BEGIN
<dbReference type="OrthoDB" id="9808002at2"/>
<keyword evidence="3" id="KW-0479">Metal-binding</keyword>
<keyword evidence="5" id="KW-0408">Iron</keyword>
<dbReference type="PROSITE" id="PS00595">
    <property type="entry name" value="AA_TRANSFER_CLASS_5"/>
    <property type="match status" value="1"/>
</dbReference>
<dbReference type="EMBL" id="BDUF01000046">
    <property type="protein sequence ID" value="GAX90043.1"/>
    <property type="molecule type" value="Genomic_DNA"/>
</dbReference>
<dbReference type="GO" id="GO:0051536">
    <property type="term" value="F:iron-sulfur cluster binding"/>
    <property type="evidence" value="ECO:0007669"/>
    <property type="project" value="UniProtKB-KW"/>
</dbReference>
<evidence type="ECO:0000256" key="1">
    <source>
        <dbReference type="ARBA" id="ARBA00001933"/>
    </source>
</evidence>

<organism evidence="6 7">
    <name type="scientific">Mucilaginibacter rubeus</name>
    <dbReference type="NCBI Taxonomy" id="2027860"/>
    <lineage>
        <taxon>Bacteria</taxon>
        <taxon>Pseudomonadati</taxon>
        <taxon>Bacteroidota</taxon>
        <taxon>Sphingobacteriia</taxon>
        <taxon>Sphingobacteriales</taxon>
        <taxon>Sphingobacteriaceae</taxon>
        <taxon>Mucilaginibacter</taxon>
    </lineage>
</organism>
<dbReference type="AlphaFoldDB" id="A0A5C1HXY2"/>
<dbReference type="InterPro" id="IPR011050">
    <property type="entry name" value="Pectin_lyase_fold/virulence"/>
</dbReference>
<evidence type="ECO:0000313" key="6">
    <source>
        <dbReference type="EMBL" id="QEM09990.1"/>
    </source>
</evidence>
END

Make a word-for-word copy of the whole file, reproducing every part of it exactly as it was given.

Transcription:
<dbReference type="OrthoDB" id="9808002at2"/>
<keyword evidence="3" id="KW-0479">Metal-binding</keyword>
<keyword evidence="5" id="KW-0408">Iron</keyword>
<dbReference type="PROSITE" id="PS00595">
    <property type="entry name" value="AA_TRANSFER_CLASS_5"/>
    <property type="match status" value="1"/>
</dbReference>
<dbReference type="EMBL" id="BDUF01000046">
    <property type="protein sequence ID" value="GAX90043.1"/>
    <property type="molecule type" value="Genomic_DNA"/>
</dbReference>
<dbReference type="GO" id="GO:0051536">
    <property type="term" value="F:iron-sulfur cluster binding"/>
    <property type="evidence" value="ECO:0007669"/>
    <property type="project" value="UniProtKB-KW"/>
</dbReference>
<evidence type="ECO:0000256" key="1">
    <source>
        <dbReference type="ARBA" id="ARBA00001933"/>
    </source>
</evidence>

<organism evidence="6 7">
    <name type="scientific">Mucilaginibacter rubeus</name>
    <dbReference type="NCBI Taxonomy" id="2027860"/>
    <lineage>
        <taxon>Bacteria</taxon>
        <taxon>Pseudomonadati</taxon>
        <taxon>Bacteroidota</taxon>
        <taxon>Sphingobacteriia</taxon>
        <taxon>Sphingobacteriales</taxon>
        <taxon>Sphingobacteriaceae</taxon>
        <taxon>Mucilaginibacter</taxon>
    </lineage>
</organism>
<dbReference type="AlphaFoldDB" id="A0A5C1HXY2"/>
<dbReference type="InterPro" id="IPR011050">
    <property type="entry name" value="Pectin_lyase_fold/virulence"/>
</dbReference>
<evidence type="ECO:0000313" key="6">
    <source>
        <dbReference type="EMBL" id="QEM09990.1"/>
    </source>
</evidence>